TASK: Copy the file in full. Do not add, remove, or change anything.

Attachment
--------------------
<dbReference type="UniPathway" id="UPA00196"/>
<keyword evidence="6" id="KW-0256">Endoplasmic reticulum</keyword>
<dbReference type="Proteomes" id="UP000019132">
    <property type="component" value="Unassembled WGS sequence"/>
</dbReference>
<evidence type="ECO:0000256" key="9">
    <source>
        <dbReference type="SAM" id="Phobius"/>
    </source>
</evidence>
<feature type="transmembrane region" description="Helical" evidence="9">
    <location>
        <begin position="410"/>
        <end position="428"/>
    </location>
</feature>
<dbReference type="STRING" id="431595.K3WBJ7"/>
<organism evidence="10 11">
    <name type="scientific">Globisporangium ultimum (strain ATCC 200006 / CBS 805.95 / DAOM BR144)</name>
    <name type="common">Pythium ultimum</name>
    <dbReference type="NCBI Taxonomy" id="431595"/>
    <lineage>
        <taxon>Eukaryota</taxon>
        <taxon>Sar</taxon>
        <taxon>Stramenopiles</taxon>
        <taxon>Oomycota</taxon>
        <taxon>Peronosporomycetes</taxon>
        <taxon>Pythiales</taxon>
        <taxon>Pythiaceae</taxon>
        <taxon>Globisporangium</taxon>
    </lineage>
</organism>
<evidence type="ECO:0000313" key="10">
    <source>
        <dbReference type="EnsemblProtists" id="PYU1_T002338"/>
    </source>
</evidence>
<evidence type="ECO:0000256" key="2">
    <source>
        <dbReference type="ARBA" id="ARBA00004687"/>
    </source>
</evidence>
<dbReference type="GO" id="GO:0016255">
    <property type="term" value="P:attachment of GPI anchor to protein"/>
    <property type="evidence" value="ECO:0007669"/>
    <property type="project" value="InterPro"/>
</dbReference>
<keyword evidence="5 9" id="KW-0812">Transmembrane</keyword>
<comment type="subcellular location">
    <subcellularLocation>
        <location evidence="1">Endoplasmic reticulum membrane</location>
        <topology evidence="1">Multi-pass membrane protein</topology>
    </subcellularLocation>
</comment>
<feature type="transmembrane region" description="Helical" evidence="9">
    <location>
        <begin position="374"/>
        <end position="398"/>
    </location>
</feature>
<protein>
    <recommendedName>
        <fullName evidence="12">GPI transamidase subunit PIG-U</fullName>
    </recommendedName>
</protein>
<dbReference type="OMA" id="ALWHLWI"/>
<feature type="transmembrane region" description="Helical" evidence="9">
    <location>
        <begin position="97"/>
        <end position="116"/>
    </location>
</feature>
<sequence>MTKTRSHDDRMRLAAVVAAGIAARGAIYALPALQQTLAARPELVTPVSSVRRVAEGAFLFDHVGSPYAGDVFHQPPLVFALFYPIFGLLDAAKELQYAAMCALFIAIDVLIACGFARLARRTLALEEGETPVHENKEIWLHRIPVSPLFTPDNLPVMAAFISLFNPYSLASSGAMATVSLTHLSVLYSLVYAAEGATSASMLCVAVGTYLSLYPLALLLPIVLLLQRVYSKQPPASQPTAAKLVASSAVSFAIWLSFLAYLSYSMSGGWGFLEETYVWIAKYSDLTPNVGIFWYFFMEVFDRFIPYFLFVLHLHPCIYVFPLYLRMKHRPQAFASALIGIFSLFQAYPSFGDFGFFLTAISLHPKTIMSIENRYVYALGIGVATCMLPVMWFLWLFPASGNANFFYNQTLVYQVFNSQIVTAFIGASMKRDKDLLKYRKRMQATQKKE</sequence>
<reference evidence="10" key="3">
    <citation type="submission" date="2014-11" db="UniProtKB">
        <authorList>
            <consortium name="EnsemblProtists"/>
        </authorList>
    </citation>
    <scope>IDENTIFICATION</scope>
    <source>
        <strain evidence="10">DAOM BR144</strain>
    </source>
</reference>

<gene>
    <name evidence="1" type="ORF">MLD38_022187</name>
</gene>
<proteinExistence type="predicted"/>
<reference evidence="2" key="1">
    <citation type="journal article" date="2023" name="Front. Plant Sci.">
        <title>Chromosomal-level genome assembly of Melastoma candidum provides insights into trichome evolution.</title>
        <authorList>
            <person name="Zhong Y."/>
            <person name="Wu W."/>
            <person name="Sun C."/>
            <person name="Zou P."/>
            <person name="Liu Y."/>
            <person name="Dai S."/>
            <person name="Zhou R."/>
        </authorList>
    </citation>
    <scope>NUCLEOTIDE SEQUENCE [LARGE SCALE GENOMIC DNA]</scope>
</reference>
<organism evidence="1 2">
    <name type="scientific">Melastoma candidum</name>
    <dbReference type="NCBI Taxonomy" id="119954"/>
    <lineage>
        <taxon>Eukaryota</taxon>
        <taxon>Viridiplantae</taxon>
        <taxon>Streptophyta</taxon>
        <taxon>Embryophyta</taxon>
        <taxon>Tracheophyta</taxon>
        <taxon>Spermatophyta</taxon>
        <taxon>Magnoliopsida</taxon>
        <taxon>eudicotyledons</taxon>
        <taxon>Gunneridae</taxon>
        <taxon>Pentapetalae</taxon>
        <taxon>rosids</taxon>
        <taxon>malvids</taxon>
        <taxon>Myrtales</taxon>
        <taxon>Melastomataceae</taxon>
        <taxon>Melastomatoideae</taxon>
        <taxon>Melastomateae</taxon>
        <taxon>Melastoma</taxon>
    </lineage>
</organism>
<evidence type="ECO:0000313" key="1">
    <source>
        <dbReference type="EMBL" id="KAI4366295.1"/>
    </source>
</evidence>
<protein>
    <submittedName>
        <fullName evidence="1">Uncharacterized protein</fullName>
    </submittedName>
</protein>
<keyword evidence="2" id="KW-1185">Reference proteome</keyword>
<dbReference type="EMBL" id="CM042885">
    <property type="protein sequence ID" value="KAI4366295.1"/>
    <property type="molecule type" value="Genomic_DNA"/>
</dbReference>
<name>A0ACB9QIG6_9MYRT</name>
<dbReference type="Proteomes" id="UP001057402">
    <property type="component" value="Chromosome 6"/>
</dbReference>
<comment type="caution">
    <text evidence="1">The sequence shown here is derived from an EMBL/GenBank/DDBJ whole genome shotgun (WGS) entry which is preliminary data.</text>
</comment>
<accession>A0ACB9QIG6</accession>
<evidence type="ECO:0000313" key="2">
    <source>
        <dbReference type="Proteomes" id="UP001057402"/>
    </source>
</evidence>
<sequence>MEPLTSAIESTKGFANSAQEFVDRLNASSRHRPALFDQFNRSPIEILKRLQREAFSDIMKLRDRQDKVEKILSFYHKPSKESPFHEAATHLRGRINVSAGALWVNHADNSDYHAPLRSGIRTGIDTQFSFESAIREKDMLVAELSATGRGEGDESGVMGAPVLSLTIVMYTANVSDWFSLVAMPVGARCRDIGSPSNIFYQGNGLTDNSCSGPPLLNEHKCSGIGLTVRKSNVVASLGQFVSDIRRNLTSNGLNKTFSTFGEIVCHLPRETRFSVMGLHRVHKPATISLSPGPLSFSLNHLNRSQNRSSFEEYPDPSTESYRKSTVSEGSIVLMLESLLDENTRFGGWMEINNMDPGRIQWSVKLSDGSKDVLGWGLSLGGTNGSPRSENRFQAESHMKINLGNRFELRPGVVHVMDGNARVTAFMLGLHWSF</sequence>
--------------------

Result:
<dbReference type="UniPathway" id="UPA00196"/>
<keyword evidence="6" id="KW-0256">Endoplasmic reticulum</keyword>
<dbReference type="Proteomes" id="UP000019132">
    <property type="component" value="Unassembled WGS sequence"/>
</dbReference>
<evidence type="ECO:0000256" key="9">
    <source>
        <dbReference type="SAM" id="Phobius"/>
    </source>
</evidence>
<feature type="transmembrane region" description="Helical" evidence="9">
    <location>
        <begin position="410"/>
        <end position="428"/>
    </location>
</feature>
<dbReference type="STRING" id="431595.K3WBJ7"/>
<organism evidence="10 11">
    <name type="scientific">Globisporangium ultimum (strain ATCC 200006 / CBS 805.95 / DAOM BR144)</name>
    <name type="common">Pythium ultimum</name>
    <dbReference type="NCBI Taxonomy" id="431595"/>
    <lineage>
        <taxon>Eukaryota</taxon>
        <taxon>Sar</taxon>
        <taxon>Stramenopiles</taxon>
        <taxon>Oomycota</taxon>
        <taxon>Peronosporomycetes</taxon>
        <taxon>Pythiales</taxon>
        <taxon>Pythiaceae</taxon>
        <taxon>Globisporangium</taxon>
    </lineage>
</organism>
<evidence type="ECO:0000313" key="10">
    <source>
        <dbReference type="EnsemblProtists" id="PYU1_T002338"/>
    </source>
</evidence>
<evidence type="ECO:0000256" key="2">
    <source>
        <dbReference type="ARBA" id="ARBA00004687"/>
    </source>
</evidence>
<dbReference type="GO" id="GO:0016255">
    <property type="term" value="P:attachment of GPI anchor to protein"/>
    <property type="evidence" value="ECO:0007669"/>
    <property type="project" value="InterPro"/>
</dbReference>
<keyword evidence="5 9" id="KW-0812">Transmembrane</keyword>
<comment type="subcellular location">
    <subcellularLocation>
        <location evidence="1">Endoplasmic reticulum membrane</location>
        <topology evidence="1">Multi-pass membrane protein</topology>
    </subcellularLocation>
</comment>
<feature type="transmembrane region" description="Helical" evidence="9">
    <location>
        <begin position="374"/>
        <end position="398"/>
    </location>
</feature>
<protein>
    <recommendedName>
        <fullName evidence="12">GPI transamidase subunit PIG-U</fullName>
    </recommendedName>
</protein>
<dbReference type="OMA" id="ALWHLWI"/>
<feature type="transmembrane region" description="Helical" evidence="9">
    <location>
        <begin position="97"/>
        <end position="116"/>
    </location>
</feature>
<sequence>MTKTRSHDDRMRLAAVVAAGIAARGAIYALPALQQTLAARPELVTPVSSVRRVAEGAFLFDHVGSPYAGDVFHQPPLVFALFYPIFGLLDAAKELQYAAMCALFIAIDVLIACGFARLARRTLALEEGETPVHENKEIWLHRIPVSPLFTPDNLPVMAAFISLFNPYSLASSGAMATVSLTHLSVLYSLVYAAEGATSASMLCVAVGTYLSLYPLALLLPIVLLLQRVYSKQPPASQPTAAKLVASSAVSFAIWLSFLAYLSYSMSGGWGFLEETYVWIAKYSDLTPNVGIFWYFFMEVFDRFIPYFLFVLHLHPCIYVFPLYLRMKHRPQAFASALIGIFSLFQAYPSFGDFGFFLTAISLHPKTIMSIENRYVYALGIGVATCMLPVMWFLWLFPASGNANFFYNQTLVYQVFNSQIVTAFIGASMKRDKDLLKYRKRMQATQKKE</sequence>
<reference evidence="10" key="3">
    <citation type="submission" date="2014-11" db="UniProtKB">
        <authorList>
            <consortium name="EnsemblProtists"/>
        </authorList>
    </citation>
    <scope>IDENTIFICATION</scope>
    <source>
        <strain evidence="10">DAOM BR144</strain>
    </source>
</reference>

<gene>
    <name evidence="1" type="ORF">MLD38_022187</name>
</gene>
<proteinExistence type="predicted"/>
<reference evidence="2" key="1">
    <citation type="journal article" date="2023" name="Front. Plant Sci.">
        <title>Chromosomal-level genome assembly of Melastoma candidum provides insights into trichome evolution.</title>
        <authorList>
            <person name="Zhong Y."/>
            <person name="Wu W."/>
            <person name="Sun C."/>
            <person name="Zou P."/>
            <person name="Liu Y."/>
            <person name="Dai S."/>
            <person name="Zhou R."/>
        </authorList>
    </citation>
    <scope>NUCLEOTIDE SEQUENCE [LARGE SCALE GENOMIC DNA]</scope>
</reference>
<organism evidence="1 2">
    <name type="scientific">Melastoma candidum</name>
    <dbReference type="NCBI Taxonomy" id="119954"/>
    <lineage>
        <taxon>Eukaryota</taxon>
        <taxon>Viridiplantae</taxon>
        <taxon>Streptophyta</taxon>
        <taxon>Embryophyta</taxon>
        <taxon>Tracheophyta</taxon>
        <taxon>Spermatophyta</taxon>
        <taxon>Magnoliopsida</taxon>
        <taxon>eudicotyledons</taxon>
        <taxon>Gunneridae</taxon>
        <taxon>Pentapetalae</taxon>
        <taxon>rosids</taxon>
        <taxon>malvids</taxon>
        <taxon>Myrtales</taxon>
        <taxon>Melastomataceae</taxon>
        <taxon>Melastomatoideae</taxon>
        <taxon>Melastomateae</taxon>
        <taxon>Melastoma</taxon>
    </lineage>
</organism>
<evidence type="ECO:0000313" key="1">
    <source>
        <dbReference type="EMBL" id="KAI4366295.1"/>
    </source>
</evidence>
<protein>
    <submittedName>
        <fullName evidence="1">Uncharacterized protein</fullName>
    </submittedName>
</protein>
<keyword evidence="2" id="KW-1185">Reference proteome</keyword>
<dbReference type="EMBL" id="CM042885">
    <property type="protein sequence ID" value="KAI4366295.1"/>
    <property type="molecule type" value="Genomic_DNA"/>
</dbReference>
<name>A0ACB9QIG6_9MYRT</name>
<dbReference type="Proteomes" id="UP001057402">
    <property type="component" value="Chromosome 6"/>
</dbReference>
<comment type="caution">
    <text evidence="1">The sequence shown here is derived from an EMBL/GenBank/DDBJ whole genome shotgun (WGS) entry which is preliminary data.</text>
</comment>
<accession>A0ACB9QIG6</accession>
<evidence type="ECO:0000313" key="2">
    <source>
        <dbReference type="Proteomes" id="UP001057402"/>
    </source>
</evidence>
<sequence>MEPLTSAIESTKGFANSAQEFVDRLNASSRHRPALFDQFNRSPIEILKRLQREAFSDIMKLRDRQDKVEKILSFYHKPSKESPFHEAATHLRGRINVSAGALWVNHADNSDYHAPLRSGIRTGIDTQFSFESAIREKDMLVAELSATGRGEGDESGVMGAPVLSLTIVMYTANVSDWFSLVAMPVGARCRDIGSPSNIFYQGNGLTDNSCSGPPLLNEHKCSGIGLTVRKSNVVASLGQFVSDIRRNLTSNGLNKTFSTFGEIVCHLPRETRFSVMGLHRVHKPATISLSPGPLSFSLNHLNRSQNRSSFEEYPDPSTESYRKSTVSEGSIVLMLESLLDENTRFGGWMEINNMDPGRIQWSVKLSDGSKDVLGWGLSLGGTNGSPRSENRFQAESHMKINLGNRFELRPGVVHVMDGNARVTAFMLGLHWSF</sequence>